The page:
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August 21, 2019 8:56 am

The Tlaib/Omar Controversy Reveals the True Nature of BDS

avatar by Richard Millett

Opinion

US Reps Ayanna Pressley (D-MA), Ilhan Omar (D-MN), Alexandria Ocasio-Cortez (D-NY) and Rashida Tlaib (D-MI) hold a news conference after Democrats in the US Congress moved to formally condemn President Donald Trump’s attacks on the four minority congresswomen. Photo: Reuters/Erin Scott.

As expected, the UK paper The Guardian published two full blown rants over the weekend concerning Israel’s refusal to allow US Congresswomen Ilhan Omar (D-MN) and Rashida Tlaib (D-MI) to enter Israel due to their public support for the Boycott, Divestment, and Sanctions (BDS) movement.

The Guardian’s editorial called barring the Congresswomen’s entry “a bad day for Israel, and a worse one for the US,” while writer Emma Goldberg called it a ploy “to quiet anti-occupation activism.”

So far, so Guardian.

However, a piece by Oliver Holmes explaining why Tlaib had rejected Israel’s humanitarian offer to visit her grandmother had a moment of unexpected clarity when Holmes writes:

The BDS movement seeks to end the Israeli occupation in the Palestinian territories and discrimination against Palestinian citizens of Israel, who account for almost a fifth of the population. It also demands that Israel allow several million Palestinian refugees and their families to return to their homes.

Israel argues the movement is antisemitic and seeks to dismantle Israel as a Jewish state by reducing its Jewish majority.

It’s rare to see Israel’s argument laid out in any news article, let alone in The Guardian. Holmes shows that Israel’s refusal to allow entry to Tlaib and Omar isn’t simply “to quiet anti-occupation activism.”

While it is valid for Tlaib and Omar to discuss how to end the so-called “occupation,” and how to end any discrimination in Israel, not just that related to Israeli-Arabs, the BDS movement’s demand that “Israel allow several million Palestinian refugees and their families to return to their homes” is the reason why Israelis and Diaspora Jews should feel reassured that Tlaib and Omar have been barred entry to Israel.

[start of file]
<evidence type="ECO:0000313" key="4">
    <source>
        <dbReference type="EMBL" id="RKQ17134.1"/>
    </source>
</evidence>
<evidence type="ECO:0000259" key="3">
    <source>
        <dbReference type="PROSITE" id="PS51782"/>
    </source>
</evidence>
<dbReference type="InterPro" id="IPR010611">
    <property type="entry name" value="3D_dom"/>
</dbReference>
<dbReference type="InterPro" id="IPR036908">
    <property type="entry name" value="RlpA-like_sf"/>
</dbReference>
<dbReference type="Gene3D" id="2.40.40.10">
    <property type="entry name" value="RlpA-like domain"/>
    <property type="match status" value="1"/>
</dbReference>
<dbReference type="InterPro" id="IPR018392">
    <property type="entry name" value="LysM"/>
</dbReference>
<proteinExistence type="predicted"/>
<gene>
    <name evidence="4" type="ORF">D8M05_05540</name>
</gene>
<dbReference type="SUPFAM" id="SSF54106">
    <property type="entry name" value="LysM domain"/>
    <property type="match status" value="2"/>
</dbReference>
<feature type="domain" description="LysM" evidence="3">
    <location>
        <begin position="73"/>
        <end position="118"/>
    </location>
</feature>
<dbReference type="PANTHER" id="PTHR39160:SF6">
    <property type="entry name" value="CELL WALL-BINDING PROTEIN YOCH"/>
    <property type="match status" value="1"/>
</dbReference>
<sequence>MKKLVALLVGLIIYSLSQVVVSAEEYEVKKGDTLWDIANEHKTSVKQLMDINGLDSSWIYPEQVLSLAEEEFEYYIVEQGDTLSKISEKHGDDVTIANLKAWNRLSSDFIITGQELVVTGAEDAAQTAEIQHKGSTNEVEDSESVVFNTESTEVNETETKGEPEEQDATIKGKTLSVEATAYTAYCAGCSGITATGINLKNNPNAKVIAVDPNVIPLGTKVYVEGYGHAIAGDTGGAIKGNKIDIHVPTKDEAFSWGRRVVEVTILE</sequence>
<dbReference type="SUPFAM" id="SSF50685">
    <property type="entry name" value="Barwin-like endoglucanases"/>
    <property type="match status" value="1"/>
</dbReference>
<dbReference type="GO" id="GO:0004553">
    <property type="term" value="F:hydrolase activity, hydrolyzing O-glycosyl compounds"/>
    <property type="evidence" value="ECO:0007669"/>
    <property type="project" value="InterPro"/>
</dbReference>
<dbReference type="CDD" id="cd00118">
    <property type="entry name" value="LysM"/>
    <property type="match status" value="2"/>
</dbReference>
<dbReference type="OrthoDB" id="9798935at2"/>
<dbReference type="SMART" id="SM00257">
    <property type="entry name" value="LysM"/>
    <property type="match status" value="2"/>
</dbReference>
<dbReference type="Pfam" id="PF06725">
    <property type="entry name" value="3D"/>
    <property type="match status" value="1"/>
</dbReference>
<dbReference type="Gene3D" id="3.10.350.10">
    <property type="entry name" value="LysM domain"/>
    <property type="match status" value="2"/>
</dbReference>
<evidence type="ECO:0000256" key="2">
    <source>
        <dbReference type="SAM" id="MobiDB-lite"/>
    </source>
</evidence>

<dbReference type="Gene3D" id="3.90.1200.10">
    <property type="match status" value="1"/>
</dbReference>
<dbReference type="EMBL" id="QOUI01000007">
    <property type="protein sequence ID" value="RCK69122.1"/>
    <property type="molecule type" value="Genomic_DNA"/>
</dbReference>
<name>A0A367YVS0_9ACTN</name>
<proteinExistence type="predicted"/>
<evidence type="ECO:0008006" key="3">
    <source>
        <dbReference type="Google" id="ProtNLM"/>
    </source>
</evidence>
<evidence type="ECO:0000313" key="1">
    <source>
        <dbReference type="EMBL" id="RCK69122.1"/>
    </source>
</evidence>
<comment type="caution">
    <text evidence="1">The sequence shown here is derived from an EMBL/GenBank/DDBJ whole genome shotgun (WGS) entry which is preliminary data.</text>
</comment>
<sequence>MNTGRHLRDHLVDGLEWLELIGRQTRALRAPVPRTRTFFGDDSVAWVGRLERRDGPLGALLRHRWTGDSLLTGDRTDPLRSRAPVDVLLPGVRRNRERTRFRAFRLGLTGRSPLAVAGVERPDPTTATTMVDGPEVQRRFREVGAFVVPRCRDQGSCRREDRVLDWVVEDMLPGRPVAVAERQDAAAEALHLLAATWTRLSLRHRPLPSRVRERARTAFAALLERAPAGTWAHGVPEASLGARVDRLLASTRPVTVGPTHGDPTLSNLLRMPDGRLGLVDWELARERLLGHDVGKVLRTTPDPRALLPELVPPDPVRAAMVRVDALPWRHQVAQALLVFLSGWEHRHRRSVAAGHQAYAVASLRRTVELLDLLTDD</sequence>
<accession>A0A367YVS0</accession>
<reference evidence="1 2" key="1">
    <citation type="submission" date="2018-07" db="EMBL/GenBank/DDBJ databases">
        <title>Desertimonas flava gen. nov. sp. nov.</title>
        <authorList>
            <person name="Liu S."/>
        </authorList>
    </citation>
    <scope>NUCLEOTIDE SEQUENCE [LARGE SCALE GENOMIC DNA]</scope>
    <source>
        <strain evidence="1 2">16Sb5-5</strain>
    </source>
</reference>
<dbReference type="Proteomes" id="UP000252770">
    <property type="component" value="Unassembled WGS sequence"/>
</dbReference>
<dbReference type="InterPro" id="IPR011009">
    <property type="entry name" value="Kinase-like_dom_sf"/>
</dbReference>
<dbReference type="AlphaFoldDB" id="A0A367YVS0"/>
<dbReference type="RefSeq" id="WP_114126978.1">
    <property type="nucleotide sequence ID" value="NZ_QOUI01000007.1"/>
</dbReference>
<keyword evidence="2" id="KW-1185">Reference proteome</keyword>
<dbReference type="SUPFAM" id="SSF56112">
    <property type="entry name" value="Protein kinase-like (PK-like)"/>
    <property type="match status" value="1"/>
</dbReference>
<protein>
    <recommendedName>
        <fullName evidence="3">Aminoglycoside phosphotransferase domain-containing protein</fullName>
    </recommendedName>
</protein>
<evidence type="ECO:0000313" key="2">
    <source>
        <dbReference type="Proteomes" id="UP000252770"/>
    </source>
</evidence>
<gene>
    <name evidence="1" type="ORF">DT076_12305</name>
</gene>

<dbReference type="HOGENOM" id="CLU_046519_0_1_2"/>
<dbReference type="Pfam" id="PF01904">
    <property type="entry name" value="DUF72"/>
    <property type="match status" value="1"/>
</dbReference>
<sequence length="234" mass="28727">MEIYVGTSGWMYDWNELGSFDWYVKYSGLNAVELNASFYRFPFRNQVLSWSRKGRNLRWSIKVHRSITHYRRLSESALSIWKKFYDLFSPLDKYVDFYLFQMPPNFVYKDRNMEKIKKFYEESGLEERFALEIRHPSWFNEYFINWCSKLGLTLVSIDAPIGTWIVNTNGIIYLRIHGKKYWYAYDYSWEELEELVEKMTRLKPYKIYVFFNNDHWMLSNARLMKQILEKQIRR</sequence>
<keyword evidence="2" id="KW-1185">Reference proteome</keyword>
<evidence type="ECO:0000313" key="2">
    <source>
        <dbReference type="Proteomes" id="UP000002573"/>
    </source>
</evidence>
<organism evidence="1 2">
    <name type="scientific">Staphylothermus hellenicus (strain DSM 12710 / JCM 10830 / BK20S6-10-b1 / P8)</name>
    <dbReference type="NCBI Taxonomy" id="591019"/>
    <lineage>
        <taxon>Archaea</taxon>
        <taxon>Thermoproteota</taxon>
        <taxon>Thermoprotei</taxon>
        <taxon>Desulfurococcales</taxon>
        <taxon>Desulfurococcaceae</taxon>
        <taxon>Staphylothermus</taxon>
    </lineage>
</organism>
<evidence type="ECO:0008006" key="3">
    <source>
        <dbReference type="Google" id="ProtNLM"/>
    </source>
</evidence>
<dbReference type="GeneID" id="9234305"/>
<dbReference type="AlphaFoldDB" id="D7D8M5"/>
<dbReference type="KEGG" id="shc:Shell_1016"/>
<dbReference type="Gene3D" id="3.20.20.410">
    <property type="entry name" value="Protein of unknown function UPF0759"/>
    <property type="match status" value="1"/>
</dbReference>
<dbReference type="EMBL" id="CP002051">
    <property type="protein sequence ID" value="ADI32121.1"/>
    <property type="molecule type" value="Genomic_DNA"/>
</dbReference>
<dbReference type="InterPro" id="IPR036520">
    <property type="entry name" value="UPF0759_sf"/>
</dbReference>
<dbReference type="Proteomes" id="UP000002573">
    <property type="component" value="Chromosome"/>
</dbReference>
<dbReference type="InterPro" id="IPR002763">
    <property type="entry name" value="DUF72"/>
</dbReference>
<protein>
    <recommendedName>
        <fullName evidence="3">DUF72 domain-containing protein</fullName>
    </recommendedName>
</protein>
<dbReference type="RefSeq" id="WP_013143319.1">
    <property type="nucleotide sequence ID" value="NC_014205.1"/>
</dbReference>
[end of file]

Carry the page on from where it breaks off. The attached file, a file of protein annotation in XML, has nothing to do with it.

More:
This so-called Palestinian right of return would “dismantle Israel as a Jewish state” by reducing Jews to a minority in Israel. (Add to this the fact that most Palestinians have never lived in Israel, and therefore have no “right of return” anyway.)

As you can see from the BDS website below, the movement would like 7.25 million Palestinians to enter Israel:

This demand speaks volumes about the BDS movement’s real concern. It isn’t a concern for Palestinians, because — given that Israelis would resist removal of their Jewish national self-determination — it would cause bloodshed on both sides.

At its core, the BDS movement seeks the annihilation of Israel, so there really is nothing for Israel to discuss with Tlaib and Omar. The Guardian should point this out to its readers more emphatically so they get the full picture.

Richard Millett is a freelance journalist, blogger and non-practising solicitor with a Masters in Middle East politics from SOAS. A version of this article was originally published at UK Media Watch.

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